Up at Hagerstown this night, General Lee receives two alarming dispatches. Jeb Stuart at Turner’s Gap reports that a Southern sympathizer from Frederick has slipped through the Federal lines to tell a disturbing story. The man was among the delegation of Frederick citizens present when the lost order was brought to McClellan. Seeing McClellan’s excited reaction, he surmised that a major piece of intelligence must have fallen into Federal hands. In another message, D.H. Hill reports from Boonsboro that an enormous number of Federal campfires are ablaze around Middletown, four miles east of Turner’s Gap. Lee quickly takes precautions to meet the threat. He fires off messages to McLaws and Jackson urging them to hurry up with their siege of Harpers Ferry and warning that McClellan might attempt to relieve the Federal garrison there. Then, to gain time for the completion of the Harpers Ferry operation, he orders a full-scale defense of Turner’s Gap. D.H. Hill is to support Stuart’s cavalry there. and to provide additional manpower, Lee orders Longstreet to march from Hagerstown to Turner’s Gap at daybreak with eight of his nine brigades.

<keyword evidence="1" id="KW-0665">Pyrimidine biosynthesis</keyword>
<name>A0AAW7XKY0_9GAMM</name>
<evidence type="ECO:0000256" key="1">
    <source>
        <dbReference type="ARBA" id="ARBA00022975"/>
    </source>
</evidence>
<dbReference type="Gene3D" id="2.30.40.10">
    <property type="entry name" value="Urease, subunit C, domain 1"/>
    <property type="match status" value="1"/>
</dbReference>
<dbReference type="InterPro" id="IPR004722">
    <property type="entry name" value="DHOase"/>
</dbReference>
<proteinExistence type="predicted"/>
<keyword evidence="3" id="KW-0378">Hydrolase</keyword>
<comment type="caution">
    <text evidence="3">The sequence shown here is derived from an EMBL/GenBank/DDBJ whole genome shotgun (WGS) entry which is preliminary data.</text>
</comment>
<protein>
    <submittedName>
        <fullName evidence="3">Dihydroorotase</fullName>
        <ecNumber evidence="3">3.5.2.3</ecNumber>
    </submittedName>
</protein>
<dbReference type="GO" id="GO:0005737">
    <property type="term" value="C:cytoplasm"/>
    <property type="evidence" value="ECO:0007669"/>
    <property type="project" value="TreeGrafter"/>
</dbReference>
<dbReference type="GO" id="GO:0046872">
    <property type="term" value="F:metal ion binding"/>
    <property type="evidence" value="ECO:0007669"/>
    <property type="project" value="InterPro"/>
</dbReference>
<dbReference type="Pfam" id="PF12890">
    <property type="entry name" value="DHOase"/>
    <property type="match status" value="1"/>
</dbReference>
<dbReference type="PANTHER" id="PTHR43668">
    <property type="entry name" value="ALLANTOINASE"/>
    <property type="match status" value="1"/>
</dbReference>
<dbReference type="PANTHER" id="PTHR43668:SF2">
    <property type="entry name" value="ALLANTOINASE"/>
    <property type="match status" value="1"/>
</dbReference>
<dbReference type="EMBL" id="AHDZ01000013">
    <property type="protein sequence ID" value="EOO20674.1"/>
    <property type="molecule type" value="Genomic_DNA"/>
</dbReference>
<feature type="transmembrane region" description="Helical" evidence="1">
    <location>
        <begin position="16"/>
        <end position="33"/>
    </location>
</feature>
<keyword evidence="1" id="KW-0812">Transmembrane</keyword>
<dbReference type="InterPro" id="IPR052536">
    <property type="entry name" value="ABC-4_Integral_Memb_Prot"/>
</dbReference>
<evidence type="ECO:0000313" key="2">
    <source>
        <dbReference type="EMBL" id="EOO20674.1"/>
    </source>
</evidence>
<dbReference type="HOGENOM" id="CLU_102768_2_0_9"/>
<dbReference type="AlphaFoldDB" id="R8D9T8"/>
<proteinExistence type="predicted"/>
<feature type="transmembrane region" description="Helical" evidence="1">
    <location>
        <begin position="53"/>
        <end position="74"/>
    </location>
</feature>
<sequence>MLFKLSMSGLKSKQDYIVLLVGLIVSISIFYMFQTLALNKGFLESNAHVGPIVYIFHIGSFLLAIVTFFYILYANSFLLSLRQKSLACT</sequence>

Battle is looming. Already there have been skirmishes at Catoctin Mountain, Middletown, Jefferson, and South Mountain.

Down in western Virginia Federals evacuate Charleston in the Kanawha Valley, after some fighting, in the face of the Confederate offensive under W.W. Loring. In Missouri skirmishing breaks out anew at Newtonia, at Bragg’s Farm near Whaley’s Mill, and at Strother Fork of Black River in Iron County. Other fighting is at Iuka, Mississippi; and there are operations at Flour Bluffs, Texas; and a Union expedition to Pass Manchac and Ponchatoula, Louisiana.

In New Orleans General Butler orders all foreigners to register with his Federal occupation authorities.
September 14, Sunday